"In this lecture, Professor Paul Fry examines acts of reading and interpretation by way of the theory of hermeneutics. The origins of hermeneutic thought are traced through Western literature. The mechanics of hermeneutics, including the idea of a hermeneutic circle, are explored in detail with reference to the works of Hans-George Gadamer, Martin Heidegger, and E. D. Hirsch. Particular attention is paid to the emergence of concepts of 'historicism' and 'historicality' and their relation to hermeneutic theory."
(Open Yale Courses, 22 January 2009)
"There is a growing interest in the role that design can play in catalysing, harnessing, spreading and scaling social innovation around the world. This is expressed in two key ways:
> by a growing number of professional designers and design disciplines applying their skills to addressing social issues; and
> by the adoption of design tools, techniques and methods by a growing number of other disciplines focused on developing social innovation.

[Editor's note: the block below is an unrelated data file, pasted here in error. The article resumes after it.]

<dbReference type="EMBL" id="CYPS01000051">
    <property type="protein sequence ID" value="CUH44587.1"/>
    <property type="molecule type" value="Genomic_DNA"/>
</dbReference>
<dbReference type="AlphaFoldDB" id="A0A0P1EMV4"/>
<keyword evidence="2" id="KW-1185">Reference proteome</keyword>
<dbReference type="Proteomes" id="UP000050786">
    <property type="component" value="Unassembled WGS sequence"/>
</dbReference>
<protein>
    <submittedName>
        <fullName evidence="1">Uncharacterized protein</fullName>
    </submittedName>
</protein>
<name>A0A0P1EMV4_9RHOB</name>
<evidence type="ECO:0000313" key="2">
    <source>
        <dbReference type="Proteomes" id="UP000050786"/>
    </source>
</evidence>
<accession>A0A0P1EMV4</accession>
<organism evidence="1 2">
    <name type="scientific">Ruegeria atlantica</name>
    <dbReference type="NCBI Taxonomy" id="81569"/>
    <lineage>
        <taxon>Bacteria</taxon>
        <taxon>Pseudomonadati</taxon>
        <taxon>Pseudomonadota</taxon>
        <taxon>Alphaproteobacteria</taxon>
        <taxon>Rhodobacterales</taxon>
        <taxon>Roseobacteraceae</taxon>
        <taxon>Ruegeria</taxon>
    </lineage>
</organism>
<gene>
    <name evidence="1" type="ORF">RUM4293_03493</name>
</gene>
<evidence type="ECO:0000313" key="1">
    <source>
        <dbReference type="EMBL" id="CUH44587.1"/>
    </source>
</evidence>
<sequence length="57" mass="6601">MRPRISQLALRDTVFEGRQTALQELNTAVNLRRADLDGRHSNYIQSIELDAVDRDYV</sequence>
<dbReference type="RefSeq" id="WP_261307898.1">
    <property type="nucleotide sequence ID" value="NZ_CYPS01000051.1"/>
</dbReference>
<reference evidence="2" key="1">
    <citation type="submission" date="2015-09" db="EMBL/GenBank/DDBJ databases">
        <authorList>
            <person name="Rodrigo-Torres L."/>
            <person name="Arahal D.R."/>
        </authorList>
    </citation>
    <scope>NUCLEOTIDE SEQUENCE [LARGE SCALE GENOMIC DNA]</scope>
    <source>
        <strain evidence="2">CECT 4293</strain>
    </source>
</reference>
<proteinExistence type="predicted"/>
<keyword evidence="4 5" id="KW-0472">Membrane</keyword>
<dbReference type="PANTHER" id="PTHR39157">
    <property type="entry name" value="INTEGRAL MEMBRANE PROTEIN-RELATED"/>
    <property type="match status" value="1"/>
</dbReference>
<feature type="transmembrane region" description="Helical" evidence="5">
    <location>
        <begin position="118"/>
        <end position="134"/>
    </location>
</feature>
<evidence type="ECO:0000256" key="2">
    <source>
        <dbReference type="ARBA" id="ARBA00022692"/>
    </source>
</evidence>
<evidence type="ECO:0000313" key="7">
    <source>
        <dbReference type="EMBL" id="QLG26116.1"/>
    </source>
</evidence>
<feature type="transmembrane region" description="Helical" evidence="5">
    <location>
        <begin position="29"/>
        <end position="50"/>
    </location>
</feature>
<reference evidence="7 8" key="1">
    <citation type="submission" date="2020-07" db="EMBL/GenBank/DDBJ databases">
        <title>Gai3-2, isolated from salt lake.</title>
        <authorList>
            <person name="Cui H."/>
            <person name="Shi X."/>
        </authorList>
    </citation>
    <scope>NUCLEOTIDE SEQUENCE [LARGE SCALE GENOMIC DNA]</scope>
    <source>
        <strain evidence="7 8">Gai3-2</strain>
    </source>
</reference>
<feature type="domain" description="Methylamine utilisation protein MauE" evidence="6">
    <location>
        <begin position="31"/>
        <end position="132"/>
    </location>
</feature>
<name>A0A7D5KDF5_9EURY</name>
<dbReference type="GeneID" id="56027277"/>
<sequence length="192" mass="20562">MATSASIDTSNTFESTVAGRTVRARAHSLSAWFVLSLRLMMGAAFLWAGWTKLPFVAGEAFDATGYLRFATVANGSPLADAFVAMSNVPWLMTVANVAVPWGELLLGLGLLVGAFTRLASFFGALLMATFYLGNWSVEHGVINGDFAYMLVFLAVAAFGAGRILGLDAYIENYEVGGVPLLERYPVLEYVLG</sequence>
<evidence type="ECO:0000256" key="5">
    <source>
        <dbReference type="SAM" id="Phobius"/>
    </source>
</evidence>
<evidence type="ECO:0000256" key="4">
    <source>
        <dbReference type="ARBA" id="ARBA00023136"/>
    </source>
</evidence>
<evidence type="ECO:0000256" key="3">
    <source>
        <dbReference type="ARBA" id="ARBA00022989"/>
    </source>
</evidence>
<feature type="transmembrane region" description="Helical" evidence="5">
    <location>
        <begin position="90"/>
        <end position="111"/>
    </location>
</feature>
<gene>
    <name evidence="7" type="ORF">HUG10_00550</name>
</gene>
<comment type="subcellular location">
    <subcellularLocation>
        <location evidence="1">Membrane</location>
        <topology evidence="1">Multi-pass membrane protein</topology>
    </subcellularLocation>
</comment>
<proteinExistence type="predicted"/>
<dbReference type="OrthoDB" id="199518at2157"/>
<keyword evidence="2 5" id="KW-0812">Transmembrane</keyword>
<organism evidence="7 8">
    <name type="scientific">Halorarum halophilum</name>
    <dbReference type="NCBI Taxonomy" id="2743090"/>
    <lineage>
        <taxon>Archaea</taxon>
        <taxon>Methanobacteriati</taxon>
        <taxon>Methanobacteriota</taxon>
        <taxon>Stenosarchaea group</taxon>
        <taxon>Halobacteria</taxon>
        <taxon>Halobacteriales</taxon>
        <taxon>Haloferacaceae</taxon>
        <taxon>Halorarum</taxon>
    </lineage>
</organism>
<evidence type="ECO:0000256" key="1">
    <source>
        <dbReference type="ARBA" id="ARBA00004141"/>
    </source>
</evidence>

Perhaps the most recognisable facet of this interest has been the rise of 'design thinking' not only in business, but increasingly in public service and policy fields. Fuelled by design agencies such as IDEO in the US, non-profit bodies such as the Design Council in the UK, and education institutions such as Stanford's 'd.school', design thinking has begun to be recognised as a key ingredient underpinning innovation (whether that be social innovation or not). Indeed, according to Sir George Cox, past chairman of the Design Council, design is what bridges creativity (the generation of new ideas) and innovation (the successful implementation of new ideas). In other words, design could be described as: